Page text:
Sunday 27 May 2018

Pure opinion

Meanwhile, Jeremy Bowen, the BBC's Middle East Editor, has been sounding off away from the BBC at his usual non-BBC haunt, The New Statesman

(Come to think of it, how has that 'progressive' magazine managed to avoid a name change? 'Statesman' in 2018? #MeToo). 

The Impartial One does his usual thing. He begins by making the Palestinians of Gaza sound like victims and the Israelis look like their oppressors. He then praises those critical of Israel. 

Next he complains that his pet subject (Israel and the Palestinians) has been neglected in recent year before painting a picture of the border protests which reinforces his initial binary portrait (oppressed Palestinians, oppressing Israelis). 

His own vaguely unnerving trip through Israeli security follows. 

Then, in contrast to the sufferings of the Palestinians (according to JB), comes the contrast: the Ivanka-led US embassy in Jerusalem launch. ("Many were middle-aged, in good shape, and expensively dressed. They looked rich and my guess was that they were generous donors, to Israel, or President Trump, or both.") The talk there of peace was, Jeremy opines, "misleading".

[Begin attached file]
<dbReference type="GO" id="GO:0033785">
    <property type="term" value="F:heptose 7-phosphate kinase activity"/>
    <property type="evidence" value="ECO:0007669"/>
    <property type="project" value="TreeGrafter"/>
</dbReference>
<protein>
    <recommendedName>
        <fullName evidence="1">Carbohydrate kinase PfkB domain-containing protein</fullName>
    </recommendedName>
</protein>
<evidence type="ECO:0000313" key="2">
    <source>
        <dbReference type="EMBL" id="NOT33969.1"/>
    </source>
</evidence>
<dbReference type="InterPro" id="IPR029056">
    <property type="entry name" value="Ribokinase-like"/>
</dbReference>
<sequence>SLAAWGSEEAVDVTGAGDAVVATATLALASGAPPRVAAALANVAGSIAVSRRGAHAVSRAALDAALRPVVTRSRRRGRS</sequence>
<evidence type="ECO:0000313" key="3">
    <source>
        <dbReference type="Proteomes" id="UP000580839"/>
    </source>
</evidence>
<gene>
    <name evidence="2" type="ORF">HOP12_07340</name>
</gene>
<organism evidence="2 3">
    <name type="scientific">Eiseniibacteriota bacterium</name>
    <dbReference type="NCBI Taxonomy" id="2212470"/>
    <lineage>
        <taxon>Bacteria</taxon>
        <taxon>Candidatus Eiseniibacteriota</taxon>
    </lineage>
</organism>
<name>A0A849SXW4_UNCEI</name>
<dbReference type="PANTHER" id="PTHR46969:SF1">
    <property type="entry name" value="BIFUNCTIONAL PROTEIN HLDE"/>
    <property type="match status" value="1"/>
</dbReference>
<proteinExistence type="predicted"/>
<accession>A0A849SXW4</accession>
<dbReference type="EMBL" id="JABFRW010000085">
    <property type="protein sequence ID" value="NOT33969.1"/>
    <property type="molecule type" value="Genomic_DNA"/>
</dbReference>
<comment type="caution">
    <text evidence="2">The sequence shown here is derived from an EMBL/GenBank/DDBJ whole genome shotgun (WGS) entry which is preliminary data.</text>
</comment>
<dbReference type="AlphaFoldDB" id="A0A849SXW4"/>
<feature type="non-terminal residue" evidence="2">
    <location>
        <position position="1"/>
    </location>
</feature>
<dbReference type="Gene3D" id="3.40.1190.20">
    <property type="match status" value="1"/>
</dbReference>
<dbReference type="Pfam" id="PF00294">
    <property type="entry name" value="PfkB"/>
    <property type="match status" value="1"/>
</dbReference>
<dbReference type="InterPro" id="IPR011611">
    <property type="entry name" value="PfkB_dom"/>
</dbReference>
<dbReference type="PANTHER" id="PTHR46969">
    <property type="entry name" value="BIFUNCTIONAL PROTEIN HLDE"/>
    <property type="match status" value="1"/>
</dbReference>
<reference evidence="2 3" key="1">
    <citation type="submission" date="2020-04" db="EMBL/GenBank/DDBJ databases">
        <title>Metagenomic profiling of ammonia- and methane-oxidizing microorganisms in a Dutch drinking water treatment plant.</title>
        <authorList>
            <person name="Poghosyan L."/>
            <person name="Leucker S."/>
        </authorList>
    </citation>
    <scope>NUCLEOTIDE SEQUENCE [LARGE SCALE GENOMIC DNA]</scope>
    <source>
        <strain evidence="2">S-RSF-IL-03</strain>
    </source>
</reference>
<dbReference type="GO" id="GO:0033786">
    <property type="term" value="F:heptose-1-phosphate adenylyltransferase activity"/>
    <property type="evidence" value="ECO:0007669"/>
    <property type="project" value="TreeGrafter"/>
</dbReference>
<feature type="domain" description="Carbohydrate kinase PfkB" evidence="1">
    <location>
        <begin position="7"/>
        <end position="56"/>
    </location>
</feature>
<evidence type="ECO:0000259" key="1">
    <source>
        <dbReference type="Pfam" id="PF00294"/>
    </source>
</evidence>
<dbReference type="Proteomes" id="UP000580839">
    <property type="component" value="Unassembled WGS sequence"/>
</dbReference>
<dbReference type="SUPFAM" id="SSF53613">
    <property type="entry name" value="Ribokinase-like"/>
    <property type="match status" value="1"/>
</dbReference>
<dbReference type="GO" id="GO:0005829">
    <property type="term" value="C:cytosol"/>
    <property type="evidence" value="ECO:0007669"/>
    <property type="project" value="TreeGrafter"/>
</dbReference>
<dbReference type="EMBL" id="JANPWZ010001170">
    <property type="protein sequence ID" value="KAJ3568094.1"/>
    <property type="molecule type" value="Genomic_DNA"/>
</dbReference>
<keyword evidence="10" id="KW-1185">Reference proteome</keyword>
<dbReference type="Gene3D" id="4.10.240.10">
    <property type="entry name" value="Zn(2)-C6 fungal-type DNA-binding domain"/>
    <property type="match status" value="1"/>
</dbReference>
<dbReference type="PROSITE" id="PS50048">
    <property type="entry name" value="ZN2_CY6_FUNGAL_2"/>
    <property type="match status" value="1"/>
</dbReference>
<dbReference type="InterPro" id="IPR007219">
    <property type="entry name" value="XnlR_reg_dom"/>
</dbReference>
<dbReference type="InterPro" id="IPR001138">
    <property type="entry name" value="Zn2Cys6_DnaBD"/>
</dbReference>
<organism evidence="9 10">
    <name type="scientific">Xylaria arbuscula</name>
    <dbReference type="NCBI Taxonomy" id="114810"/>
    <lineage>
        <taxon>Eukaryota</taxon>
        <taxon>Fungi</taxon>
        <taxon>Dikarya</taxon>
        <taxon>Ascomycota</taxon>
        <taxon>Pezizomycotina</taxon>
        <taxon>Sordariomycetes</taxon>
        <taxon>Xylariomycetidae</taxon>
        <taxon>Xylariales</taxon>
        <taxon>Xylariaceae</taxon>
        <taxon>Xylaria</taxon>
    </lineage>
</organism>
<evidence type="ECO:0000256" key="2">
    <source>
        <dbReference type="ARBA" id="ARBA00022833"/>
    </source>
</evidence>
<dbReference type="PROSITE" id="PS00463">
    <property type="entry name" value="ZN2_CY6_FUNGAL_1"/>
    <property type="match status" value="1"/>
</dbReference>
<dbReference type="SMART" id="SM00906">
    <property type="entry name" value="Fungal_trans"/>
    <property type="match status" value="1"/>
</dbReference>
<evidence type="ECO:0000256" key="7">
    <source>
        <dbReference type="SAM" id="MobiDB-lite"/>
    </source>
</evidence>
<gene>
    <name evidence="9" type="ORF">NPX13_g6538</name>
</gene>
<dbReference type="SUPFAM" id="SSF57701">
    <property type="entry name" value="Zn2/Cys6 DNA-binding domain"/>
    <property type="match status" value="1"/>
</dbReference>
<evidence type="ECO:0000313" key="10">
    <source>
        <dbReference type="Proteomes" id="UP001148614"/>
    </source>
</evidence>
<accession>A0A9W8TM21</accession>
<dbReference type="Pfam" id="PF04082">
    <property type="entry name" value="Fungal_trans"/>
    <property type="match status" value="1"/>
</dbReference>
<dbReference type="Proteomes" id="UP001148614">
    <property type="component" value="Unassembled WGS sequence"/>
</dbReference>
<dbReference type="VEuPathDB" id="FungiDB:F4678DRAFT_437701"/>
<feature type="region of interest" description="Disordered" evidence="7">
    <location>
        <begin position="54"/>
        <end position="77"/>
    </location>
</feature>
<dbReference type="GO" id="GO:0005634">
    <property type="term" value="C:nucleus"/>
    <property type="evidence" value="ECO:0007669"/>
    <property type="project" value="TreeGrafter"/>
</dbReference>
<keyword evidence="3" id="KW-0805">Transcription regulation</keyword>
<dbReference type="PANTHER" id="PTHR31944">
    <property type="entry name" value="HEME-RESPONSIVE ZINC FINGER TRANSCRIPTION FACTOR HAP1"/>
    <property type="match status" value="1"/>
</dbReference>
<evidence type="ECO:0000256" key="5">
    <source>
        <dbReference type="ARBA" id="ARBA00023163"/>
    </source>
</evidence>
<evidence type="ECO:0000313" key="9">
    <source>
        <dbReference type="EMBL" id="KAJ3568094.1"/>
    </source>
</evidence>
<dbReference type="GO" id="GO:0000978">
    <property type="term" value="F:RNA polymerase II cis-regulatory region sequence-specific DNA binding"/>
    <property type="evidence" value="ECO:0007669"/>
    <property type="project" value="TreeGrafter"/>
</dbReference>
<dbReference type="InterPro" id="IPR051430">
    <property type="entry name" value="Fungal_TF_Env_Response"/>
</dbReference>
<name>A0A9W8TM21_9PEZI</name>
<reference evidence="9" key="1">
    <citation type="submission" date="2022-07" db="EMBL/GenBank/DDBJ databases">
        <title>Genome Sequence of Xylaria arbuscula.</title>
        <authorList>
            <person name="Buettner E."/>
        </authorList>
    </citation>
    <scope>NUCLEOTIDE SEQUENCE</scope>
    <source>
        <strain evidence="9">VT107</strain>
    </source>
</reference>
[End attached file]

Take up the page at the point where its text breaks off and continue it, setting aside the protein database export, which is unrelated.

Hamas is given the alternative description of "the Islamic Resistance Movement", though - oddly - not described as being considered a terrorist organisation by many (the EU, the UK, the US, etc). 

Yes, Hamas organised the demonstrations, he concedes, before going large with the buts. "But is wrong to claim that Hamas ordered thousands to risk their lives at the fence. They had plenty of reasons of their own to protest" - unemployment for instance. 

There won't be peace until Israel and the Palestinians agree to share the land, and "history shows" that Israel's "military occupation" won't work in the long term, he says. 

The present leaders - Mahmoud Abbas and Binyamin Netanyahu - aren't the right people: MA is too old and unable to galvanise his side; BN is "good at using the language of peace but his actions belie his words", according to Jeremy. And the piece ends by continuing Jeremy Bowen's point about the abysmalness of President Abbas and PM Netanyahu by gloomily saying:
The next generation of leaders might be no better. If so, they will condemn their children to more hatred, insecurity and death. 
It may be at The New Statesman but it's nothing new for Jeremy Bowen. His BBC reporting from Israel/Gaza a couple of weeks back was entirely in tandem with this piece. 

Right, wrong or otherwise, it's pure opinion, isn't it?

(You may have to gird your loins and read the piece via the link to make sure). 

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